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Acute and chronic loading of sodium bicarbonate in highly trained swimmers

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In the present study, 200-m swim time in highly trained male swimmers was measured on two consecutive days (Trial 1 and Trial 2) and under three conditions [(1) acute loading, AcL; (2) chronic loading, ChL; (3) Placebo, PLA]. No sodium bicarbonate (NaHCO3) was administered between Trial 1 and Trial 2 under each condition. Blood lactate concentration ([La]), base excess of extracellular fluid (BEecf), plasma bicarbonate concentration ([HCO3 ]) and pH were determined before and after capsule administration as well as at 0, 3, 5, 15 and 30 min after each 200-m swim trial. Swim time was not different among AcL, ChL or PLA for Trial 1 or 2 and we observed no change in 200-m swim time from Trial 1 to 2 under any condition (F = 0.48, P = 0.80). [HCO3 ], pH and BEecf measured after capsule administration was higher during AcL and ChL when compared with PLA (P < 0.05). We did not observe any difference in blood [La] between the three conditions at any stage post-exercise (P > 0.05). The results indicate that acute and chronic loading of NaHCO3 does not improve 200-m swim time in highly trained male swimmers.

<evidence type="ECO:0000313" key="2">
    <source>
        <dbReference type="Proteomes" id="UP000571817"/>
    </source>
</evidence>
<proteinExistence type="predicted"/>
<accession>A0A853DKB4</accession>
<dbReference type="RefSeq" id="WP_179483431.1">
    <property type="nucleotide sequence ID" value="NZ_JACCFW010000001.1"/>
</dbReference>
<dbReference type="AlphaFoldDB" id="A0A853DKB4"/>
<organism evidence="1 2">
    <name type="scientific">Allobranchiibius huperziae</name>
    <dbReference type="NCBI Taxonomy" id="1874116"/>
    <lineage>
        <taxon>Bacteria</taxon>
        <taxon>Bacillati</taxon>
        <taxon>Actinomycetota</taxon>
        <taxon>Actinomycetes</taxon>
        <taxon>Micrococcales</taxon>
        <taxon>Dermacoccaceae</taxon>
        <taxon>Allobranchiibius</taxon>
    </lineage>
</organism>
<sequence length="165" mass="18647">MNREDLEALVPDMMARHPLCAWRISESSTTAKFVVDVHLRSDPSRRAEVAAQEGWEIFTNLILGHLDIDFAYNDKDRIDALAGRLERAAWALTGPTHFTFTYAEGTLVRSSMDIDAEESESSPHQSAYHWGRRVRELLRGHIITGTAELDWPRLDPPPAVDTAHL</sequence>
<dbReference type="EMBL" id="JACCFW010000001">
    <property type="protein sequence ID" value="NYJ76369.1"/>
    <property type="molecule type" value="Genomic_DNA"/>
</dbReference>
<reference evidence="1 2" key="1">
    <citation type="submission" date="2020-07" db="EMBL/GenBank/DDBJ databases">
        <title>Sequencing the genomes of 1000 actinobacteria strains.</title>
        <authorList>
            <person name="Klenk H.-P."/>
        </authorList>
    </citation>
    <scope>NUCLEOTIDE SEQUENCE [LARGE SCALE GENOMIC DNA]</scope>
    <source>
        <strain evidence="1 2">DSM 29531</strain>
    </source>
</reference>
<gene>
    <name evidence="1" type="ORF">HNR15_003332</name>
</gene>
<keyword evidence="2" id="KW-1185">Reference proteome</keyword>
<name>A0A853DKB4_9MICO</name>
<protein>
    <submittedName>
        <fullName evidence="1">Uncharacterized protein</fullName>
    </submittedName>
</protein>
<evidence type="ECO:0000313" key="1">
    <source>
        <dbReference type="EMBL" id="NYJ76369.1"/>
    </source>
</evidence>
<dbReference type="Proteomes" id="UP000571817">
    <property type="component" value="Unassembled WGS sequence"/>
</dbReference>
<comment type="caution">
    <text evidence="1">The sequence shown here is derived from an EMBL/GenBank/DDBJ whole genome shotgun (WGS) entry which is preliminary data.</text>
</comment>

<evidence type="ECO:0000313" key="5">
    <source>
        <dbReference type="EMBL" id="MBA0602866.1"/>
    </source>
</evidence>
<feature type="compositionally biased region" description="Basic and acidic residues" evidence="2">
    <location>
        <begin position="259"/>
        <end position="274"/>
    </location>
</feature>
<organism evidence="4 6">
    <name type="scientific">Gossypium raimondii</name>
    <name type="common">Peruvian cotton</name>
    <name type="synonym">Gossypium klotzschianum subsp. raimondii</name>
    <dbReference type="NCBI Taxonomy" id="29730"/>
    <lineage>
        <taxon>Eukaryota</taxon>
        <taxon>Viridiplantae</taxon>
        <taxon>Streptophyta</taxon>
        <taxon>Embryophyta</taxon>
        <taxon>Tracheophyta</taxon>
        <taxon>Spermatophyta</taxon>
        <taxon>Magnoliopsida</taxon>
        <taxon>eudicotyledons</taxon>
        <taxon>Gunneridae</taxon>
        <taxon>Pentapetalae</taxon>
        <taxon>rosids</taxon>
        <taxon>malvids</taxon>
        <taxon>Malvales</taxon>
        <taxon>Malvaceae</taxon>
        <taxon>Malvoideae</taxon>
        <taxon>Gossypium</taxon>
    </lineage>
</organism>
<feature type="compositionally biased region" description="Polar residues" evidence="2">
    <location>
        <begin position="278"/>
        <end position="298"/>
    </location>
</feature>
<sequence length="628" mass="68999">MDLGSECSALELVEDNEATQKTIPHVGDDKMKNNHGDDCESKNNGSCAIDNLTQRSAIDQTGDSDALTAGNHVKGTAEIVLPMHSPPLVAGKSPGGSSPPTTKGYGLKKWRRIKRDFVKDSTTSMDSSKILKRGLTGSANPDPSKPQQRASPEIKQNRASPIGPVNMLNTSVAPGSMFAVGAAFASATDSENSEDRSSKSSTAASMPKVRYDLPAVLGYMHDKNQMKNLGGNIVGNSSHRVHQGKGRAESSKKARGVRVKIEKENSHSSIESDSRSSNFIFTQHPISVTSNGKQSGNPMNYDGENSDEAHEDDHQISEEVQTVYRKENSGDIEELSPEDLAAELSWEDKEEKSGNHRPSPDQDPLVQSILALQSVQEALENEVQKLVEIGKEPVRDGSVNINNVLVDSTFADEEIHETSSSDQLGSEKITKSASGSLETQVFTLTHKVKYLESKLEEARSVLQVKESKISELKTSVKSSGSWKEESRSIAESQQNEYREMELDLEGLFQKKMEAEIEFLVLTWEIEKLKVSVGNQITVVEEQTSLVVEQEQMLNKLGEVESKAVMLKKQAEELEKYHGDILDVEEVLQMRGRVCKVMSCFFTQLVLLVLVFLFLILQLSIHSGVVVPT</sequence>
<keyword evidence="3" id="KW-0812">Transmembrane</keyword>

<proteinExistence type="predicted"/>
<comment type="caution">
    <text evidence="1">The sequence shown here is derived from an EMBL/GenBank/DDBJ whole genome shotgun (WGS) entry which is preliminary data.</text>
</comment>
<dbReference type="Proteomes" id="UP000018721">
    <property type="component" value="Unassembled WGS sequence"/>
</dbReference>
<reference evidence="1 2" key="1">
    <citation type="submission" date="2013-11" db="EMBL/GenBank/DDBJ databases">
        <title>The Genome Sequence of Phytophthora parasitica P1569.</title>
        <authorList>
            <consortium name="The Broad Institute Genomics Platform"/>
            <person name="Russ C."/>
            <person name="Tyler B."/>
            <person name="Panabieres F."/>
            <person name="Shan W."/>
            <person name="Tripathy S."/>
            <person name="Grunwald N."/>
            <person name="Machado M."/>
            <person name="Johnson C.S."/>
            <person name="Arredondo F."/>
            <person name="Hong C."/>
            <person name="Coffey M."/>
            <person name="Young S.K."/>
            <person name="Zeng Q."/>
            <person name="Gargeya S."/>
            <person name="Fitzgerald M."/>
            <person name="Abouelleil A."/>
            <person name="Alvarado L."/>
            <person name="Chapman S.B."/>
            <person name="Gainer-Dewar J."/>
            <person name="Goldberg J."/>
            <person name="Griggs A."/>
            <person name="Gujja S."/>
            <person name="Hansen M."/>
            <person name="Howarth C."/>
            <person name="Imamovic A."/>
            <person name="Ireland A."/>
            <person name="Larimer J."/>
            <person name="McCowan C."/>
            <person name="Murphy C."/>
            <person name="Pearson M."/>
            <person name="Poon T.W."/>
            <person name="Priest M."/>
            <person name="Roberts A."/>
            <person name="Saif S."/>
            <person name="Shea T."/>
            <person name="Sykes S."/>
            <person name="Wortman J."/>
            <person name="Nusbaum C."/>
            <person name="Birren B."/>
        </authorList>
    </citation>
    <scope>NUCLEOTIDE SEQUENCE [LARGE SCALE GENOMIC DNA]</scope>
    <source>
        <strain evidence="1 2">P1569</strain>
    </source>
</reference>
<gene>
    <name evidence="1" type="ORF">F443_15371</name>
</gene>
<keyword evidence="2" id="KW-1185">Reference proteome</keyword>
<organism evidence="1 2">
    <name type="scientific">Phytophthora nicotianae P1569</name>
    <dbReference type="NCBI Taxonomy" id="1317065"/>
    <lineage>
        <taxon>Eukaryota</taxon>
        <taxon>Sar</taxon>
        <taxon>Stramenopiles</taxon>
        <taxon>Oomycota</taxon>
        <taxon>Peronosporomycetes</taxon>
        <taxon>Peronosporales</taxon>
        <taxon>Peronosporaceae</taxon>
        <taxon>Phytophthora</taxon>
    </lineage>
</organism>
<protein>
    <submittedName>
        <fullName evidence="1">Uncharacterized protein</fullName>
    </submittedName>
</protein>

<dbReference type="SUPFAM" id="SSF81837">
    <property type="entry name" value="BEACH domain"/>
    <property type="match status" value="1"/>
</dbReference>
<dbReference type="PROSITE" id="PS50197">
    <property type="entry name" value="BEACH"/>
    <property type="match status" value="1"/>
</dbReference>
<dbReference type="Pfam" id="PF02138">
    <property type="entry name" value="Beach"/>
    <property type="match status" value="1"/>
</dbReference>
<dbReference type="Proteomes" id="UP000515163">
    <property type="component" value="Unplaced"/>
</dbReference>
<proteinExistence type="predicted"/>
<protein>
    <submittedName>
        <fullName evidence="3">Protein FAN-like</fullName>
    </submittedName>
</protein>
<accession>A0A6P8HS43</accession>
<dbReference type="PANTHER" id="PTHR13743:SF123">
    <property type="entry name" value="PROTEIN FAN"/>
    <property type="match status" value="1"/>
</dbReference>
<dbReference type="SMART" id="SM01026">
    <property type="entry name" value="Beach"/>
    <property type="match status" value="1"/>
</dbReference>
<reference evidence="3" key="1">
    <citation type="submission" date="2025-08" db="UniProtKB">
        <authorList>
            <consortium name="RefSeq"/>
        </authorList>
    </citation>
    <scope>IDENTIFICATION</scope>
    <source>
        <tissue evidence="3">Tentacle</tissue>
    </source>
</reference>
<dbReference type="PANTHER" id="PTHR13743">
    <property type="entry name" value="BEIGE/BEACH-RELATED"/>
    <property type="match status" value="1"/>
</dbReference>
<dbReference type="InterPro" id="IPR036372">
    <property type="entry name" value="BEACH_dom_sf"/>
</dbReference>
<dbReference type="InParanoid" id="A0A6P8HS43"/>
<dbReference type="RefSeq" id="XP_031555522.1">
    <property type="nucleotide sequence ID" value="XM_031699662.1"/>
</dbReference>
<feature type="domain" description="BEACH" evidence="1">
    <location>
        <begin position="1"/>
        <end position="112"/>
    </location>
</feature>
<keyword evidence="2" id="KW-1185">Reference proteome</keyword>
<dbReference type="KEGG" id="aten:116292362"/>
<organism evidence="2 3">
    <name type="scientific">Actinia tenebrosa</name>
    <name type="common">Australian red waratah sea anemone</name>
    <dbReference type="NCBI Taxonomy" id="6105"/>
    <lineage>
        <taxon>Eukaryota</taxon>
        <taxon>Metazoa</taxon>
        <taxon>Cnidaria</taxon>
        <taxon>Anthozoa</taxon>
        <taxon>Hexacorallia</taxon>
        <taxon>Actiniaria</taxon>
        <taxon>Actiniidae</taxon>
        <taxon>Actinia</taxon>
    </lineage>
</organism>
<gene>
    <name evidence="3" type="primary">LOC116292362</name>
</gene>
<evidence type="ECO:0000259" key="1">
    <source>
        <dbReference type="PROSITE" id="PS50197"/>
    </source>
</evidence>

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This research was funded in part by the Centre of Excellence, Queensland Academy of Sport and Swimming Australia.

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Correspondence to Clare Minahan.

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Communicated by Susan A. Ward.

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Joyce, S., Minahan, C., Anderson, M. et al. Acute and chronic loading of sodium bicarbonate in highly trained swimmers. Eur J Appl Physiol 112, 461–469 (2012).

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